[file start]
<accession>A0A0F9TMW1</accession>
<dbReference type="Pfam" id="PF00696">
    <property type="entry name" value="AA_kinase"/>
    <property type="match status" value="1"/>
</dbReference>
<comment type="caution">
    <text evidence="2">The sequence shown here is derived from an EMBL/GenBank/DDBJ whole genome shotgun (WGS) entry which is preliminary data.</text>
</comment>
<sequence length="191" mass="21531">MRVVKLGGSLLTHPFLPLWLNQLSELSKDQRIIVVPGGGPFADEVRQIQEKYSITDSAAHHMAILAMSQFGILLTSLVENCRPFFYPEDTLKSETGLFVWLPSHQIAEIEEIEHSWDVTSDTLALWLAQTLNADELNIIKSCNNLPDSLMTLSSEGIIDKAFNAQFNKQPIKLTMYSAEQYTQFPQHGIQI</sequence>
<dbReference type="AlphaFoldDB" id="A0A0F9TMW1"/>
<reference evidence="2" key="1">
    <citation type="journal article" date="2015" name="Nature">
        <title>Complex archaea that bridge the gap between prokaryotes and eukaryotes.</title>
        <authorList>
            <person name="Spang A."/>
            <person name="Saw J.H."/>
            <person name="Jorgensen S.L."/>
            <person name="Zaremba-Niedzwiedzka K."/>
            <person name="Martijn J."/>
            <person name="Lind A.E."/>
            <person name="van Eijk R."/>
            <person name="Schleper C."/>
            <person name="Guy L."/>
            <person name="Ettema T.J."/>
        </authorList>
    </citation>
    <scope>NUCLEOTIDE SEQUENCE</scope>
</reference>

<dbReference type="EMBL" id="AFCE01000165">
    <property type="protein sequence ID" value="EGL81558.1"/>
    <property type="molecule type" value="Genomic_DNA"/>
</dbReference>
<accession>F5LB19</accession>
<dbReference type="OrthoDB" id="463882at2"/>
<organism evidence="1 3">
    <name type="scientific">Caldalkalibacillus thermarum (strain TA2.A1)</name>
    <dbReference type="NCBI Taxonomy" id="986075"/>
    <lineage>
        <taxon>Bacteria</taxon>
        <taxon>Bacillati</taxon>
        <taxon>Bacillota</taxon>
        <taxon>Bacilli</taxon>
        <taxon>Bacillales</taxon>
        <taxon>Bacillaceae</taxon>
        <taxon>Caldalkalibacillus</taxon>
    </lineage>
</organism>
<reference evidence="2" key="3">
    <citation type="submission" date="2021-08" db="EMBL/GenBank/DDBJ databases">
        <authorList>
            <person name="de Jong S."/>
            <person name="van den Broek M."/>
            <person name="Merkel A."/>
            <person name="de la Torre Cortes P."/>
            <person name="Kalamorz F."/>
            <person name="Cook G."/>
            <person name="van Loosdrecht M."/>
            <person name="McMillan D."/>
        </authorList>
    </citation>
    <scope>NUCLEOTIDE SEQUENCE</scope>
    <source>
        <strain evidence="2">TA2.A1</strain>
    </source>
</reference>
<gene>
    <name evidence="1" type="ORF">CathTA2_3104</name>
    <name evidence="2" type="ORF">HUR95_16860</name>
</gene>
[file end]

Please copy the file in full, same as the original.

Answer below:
<accession>A0A0F9TMW1</accession>
<dbReference type="Pfam" id="PF00696">
    <property type="entry name" value="AA_kinase"/>
    <property type="match status" value="1"/>
</dbReference>
<comment type="caution">
    <text evidence="2">The sequence shown here is derived from an EMBL/GenBank/DDBJ whole genome shotgun (WGS) entry which is preliminary data.</text>
</comment>
<sequence length="191" mass="21531">MRVVKLGGSLLTHPFLPLWLNQLSELSKDQRIIVVPGGGPFADEVRQIQEKYSITDSAAHHMAILAMSQFGILLTSLVENCRPFFYPEDTLKSETGLFVWLPSHQIAEIEEIEHSWDVTSDTLALWLAQTLNADELNIIKSCNNLPDSLMTLSSEGIIDKAFNAQFNKQPIKLTMYSAEQYTQFPQHGIQI</sequence>
<dbReference type="AlphaFoldDB" id="A0A0F9TMW1"/>
<reference evidence="2" key="1">
    <citation type="journal article" date="2015" name="Nature">
        <title>Complex archaea that bridge the gap between prokaryotes and eukaryotes.</title>
        <authorList>
            <person name="Spang A."/>
            <person name="Saw J.H."/>
            <person name="Jorgensen S.L."/>
            <person name="Zaremba-Niedzwiedzka K."/>
            <person name="Martijn J."/>
            <person name="Lind A.E."/>
            <person name="van Eijk R."/>
            <person name="Schleper C."/>
            <person name="Guy L."/>
            <person name="Ettema T.J."/>
        </authorList>
    </citation>
    <scope>NUCLEOTIDE SEQUENCE</scope>
</reference>

<dbReference type="EMBL" id="AFCE01000165">
    <property type="protein sequence ID" value="EGL81558.1"/>
    <property type="molecule type" value="Genomic_DNA"/>
</dbReference>
<accession>F5LB19</accession>
<dbReference type="OrthoDB" id="463882at2"/>
<organism evidence="1 3">
    <name type="scientific">Caldalkalibacillus thermarum (strain TA2.A1)</name>
    <dbReference type="NCBI Taxonomy" id="986075"/>
    <lineage>
        <taxon>Bacteria</taxon>
        <taxon>Bacillati</taxon>
        <taxon>Bacillota</taxon>
        <taxon>Bacilli</taxon>
        <taxon>Bacillales</taxon>
        <taxon>Bacillaceae</taxon>
        <taxon>Caldalkalibacillus</taxon>
    </lineage>
</organism>
<reference evidence="2" key="3">
    <citation type="submission" date="2021-08" db="EMBL/GenBank/DDBJ databases">
        <authorList>
            <person name="de Jong S."/>
            <person name="van den Broek M."/>
            <person name="Merkel A."/>
            <person name="de la Torre Cortes P."/>
            <person name="Kalamorz F."/>
            <person name="Cook G."/>
            <person name="van Loosdrecht M."/>
            <person name="McMillan D."/>
        </authorList>
    </citation>
    <scope>NUCLEOTIDE SEQUENCE</scope>
    <source>
        <strain evidence="2">TA2.A1</strain>
    </source>
</reference>
<gene>
    <name evidence="1" type="ORF">CathTA2_3104</name>
    <name evidence="2" type="ORF">HUR95_16860</name>
</gene>